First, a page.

Lifespan Christian Sex Education

“Come on—at least let me touch you! You say you like me, and I really care about you. People who care express it with their bodies! Let’s enjoy each other!”

Emma is returning from a poorly chaperoned eighth-grade field trip. She looks around; the cold bus is dark, the exhausted teacher is asleep in the front of the bus. A lot of the guys and girls are paired up and “making out.”

Emma and Liam have been a couple for three weeks; she likes him. He hasn’t been aggressive up until now. She is feeling scared, excited, guilty, curious, and confused all at the same time.

What should she do? How will Liam respond if she gives in? If she doesn’t? And her parents! She remembers what her mom said, but then, her mom was very unclear as to why it wasn’t right. And what about God—would Jesus want her to do this? But does Jesus care about just touching?

Are Emma’s choices on the bus determined by the biology facts stuffed into her head in sex-ed classes? No. Emma’s behavior will be a function of the totality of her character, of who she is as a person at that moment.

Principle 1: Sex education is the shaping of character.

Sex education includes providing information, but that’s only part of the job. The Deuteronomy 6 passage quoted in chapter 1 instructs us that we should be constantly teaching our children about the love and instruction of God. We should “talk of them when you sit in your house, and when you walk by the way, and when you lie down, and when you rise” (verse 7).

The living obedience of parents to God’s commands is the foundation for any purposeful teaching of our children. Our lives, our obedience as parents, are a living witness to God’s work. Hopefully, our lives will shape the character of our children for good, modeling for them how to give their lives to following God in joyful obedience to the commandments God gave for their good.

Principle 2: Parents are the principal sex educators.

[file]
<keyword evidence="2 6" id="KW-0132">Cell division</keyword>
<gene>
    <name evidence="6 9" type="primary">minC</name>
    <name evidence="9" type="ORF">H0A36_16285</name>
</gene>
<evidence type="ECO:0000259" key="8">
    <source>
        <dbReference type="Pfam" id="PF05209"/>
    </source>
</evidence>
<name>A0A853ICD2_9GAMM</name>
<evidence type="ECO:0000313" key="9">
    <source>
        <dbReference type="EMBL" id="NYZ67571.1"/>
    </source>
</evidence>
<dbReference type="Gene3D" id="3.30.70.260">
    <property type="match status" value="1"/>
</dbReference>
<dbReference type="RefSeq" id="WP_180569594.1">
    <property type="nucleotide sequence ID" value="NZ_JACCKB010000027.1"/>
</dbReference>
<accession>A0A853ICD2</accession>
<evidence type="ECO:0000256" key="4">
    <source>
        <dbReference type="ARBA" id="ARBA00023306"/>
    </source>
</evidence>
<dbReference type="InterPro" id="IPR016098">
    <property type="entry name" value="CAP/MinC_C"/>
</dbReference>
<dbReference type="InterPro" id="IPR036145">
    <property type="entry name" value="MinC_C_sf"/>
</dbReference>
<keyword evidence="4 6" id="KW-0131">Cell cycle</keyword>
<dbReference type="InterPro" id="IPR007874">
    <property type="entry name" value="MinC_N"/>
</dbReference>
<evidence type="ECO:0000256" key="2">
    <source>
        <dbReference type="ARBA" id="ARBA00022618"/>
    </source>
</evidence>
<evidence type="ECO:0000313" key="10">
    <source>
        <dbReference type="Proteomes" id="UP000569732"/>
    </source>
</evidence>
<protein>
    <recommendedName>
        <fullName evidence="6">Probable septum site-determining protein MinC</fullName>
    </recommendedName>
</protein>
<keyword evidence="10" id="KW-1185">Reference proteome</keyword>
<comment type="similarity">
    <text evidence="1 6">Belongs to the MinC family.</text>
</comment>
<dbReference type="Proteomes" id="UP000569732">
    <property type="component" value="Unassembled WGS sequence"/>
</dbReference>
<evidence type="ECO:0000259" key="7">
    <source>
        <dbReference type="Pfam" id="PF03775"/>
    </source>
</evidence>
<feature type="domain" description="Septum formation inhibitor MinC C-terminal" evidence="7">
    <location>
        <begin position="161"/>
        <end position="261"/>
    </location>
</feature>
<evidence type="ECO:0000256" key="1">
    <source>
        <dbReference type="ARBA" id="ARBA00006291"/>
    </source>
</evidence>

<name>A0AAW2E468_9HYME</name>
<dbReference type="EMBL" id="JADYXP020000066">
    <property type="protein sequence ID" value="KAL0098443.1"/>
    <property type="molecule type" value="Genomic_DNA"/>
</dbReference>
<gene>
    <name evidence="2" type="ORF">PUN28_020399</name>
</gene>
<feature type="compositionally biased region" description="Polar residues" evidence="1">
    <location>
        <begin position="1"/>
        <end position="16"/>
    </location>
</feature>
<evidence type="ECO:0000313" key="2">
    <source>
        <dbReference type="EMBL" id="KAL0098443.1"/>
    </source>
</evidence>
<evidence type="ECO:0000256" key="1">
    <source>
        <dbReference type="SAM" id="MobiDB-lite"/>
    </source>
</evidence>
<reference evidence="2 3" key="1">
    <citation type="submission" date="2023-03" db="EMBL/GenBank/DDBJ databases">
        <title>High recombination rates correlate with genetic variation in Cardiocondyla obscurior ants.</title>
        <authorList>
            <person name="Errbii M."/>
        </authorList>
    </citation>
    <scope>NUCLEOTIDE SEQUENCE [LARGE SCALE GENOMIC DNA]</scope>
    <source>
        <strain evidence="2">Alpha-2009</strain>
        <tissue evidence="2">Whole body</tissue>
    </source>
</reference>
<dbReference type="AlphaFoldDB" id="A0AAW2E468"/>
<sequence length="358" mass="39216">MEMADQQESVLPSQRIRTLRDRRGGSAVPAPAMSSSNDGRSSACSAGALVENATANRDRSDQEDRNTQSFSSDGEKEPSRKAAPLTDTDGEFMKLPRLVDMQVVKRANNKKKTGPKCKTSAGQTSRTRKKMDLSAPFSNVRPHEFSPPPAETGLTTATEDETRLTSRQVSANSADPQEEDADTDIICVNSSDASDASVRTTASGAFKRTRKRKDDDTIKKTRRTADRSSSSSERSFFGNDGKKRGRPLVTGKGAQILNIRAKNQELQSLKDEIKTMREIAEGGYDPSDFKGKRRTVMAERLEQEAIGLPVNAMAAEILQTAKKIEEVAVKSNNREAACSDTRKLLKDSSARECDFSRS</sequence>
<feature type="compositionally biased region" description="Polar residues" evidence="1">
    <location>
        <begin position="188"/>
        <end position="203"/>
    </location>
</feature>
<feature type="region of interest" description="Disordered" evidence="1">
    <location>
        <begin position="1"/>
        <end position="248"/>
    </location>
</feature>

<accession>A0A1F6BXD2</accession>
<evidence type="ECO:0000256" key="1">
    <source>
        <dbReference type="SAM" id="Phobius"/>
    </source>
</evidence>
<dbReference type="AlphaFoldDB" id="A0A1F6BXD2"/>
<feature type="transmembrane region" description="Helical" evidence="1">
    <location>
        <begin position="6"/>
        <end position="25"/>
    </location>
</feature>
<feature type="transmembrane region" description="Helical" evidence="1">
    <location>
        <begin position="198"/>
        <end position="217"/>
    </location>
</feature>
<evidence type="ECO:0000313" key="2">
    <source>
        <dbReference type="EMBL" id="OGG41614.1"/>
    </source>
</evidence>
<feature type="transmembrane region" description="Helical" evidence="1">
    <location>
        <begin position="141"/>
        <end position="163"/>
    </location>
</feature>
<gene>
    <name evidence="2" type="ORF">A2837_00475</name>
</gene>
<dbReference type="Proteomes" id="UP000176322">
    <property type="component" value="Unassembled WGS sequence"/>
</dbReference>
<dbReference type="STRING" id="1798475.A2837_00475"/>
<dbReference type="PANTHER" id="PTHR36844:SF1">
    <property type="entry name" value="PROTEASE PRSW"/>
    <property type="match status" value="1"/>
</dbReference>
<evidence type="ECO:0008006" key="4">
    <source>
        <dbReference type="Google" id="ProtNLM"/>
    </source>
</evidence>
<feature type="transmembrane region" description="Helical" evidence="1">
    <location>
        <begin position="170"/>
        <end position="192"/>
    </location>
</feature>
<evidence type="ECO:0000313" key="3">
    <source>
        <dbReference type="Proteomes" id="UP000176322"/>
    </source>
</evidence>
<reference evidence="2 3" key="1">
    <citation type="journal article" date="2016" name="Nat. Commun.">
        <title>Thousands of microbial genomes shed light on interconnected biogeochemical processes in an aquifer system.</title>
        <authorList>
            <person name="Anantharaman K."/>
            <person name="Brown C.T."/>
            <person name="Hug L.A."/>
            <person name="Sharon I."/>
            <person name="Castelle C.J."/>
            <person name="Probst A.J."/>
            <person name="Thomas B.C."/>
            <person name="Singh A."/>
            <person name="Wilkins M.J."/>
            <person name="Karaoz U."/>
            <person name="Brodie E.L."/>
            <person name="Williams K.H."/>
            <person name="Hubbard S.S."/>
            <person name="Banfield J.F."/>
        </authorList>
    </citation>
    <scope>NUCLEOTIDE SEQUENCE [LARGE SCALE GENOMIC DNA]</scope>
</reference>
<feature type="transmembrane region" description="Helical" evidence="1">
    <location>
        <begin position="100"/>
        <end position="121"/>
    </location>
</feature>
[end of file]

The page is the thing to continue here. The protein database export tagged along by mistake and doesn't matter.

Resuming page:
You, the parent, are the first and most important influence upon your child’s character. Either you will be a haphazard and thoughtless teacher who gives little thought to what you are doing in your parenting, or you will be a prepared, thoughtful, responsible teacher. Choose prayerfully which you will be.

We teach by what we do to our kids, as when we punish or praise them, and we teach by what we say to our kids. But perhaps the most powerful teaching method is teaching by who we are before our kids. Kids soak in the examples of our lives like sponges. Our lives are a story we are telling our kids.

If our lives bear the imprint of Christ, we become windows through which our kids see God’s character. We should do this not only through our love and discipline of our kids but also through how we as parents treat each other. The primary message in Ephesians 5 is that Christian marriage is meant to be a picture to the world—and especially to our children—of the character of Christ’s relationship to his bride, the church.


Think of your child’s character as composed by or built upon needs, values, beliefs, skills, and supports. In the diagram, we portray needs as our guts or our “bowels” (to use a biblical metaphor). Our values form our hearts. Our core beliefs constitute the mind of our character. Our skills are our bones and muscles by which we act. Our supports help us push back against the challenges that come at us. (see illustration below)

Some content taken from HOW AND WHEN TO TELL YOUR KIDS ABOUT SEX, by Stan and Brenna Jones. Copyright © 1993, 2007, 2019. Used by permission of NavPress. All rights reserved. Represented by Tyndale House Publishers, Inc. To purchase books in the GOD’S DESIGN FOR SEX book series, go to